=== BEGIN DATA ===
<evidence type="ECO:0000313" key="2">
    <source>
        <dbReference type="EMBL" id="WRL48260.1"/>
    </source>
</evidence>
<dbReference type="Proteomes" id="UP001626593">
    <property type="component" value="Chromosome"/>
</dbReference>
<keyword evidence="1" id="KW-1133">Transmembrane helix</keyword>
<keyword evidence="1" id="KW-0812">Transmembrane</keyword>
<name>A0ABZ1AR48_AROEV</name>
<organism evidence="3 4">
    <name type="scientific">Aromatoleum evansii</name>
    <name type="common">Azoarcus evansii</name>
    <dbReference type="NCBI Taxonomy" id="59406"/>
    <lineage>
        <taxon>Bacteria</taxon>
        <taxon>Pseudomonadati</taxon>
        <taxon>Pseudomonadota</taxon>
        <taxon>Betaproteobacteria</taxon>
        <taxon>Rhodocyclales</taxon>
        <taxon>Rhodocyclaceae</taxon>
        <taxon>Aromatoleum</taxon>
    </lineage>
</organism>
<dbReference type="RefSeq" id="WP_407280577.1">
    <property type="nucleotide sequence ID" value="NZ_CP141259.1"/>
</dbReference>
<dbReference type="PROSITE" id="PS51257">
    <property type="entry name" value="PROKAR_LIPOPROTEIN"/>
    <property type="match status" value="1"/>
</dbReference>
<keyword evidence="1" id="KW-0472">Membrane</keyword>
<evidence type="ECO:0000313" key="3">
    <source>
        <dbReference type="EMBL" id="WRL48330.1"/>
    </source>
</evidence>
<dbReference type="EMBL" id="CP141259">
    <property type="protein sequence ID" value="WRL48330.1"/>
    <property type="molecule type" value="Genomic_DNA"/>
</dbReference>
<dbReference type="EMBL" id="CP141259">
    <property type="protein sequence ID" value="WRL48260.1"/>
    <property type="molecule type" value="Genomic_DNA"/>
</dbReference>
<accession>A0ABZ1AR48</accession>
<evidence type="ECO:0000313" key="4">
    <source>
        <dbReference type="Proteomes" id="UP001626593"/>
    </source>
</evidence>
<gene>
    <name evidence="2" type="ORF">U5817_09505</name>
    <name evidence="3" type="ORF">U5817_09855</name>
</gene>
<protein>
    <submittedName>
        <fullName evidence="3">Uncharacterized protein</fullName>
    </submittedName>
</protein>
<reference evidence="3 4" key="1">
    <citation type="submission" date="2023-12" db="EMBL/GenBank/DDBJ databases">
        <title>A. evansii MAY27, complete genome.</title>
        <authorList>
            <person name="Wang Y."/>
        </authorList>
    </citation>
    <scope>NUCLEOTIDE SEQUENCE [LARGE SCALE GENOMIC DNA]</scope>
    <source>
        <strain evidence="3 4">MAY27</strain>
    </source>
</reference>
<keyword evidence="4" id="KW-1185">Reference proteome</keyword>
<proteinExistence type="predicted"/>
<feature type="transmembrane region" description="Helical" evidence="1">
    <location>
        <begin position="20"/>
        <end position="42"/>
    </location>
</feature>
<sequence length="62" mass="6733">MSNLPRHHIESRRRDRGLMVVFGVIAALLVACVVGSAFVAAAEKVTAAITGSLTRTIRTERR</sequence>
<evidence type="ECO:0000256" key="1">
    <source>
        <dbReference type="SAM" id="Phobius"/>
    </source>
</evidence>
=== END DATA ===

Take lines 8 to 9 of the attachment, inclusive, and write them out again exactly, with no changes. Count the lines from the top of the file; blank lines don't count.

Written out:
</dbReference>
<keyword evidence="1" id="KW-1133">Transmembrane helix</keyword>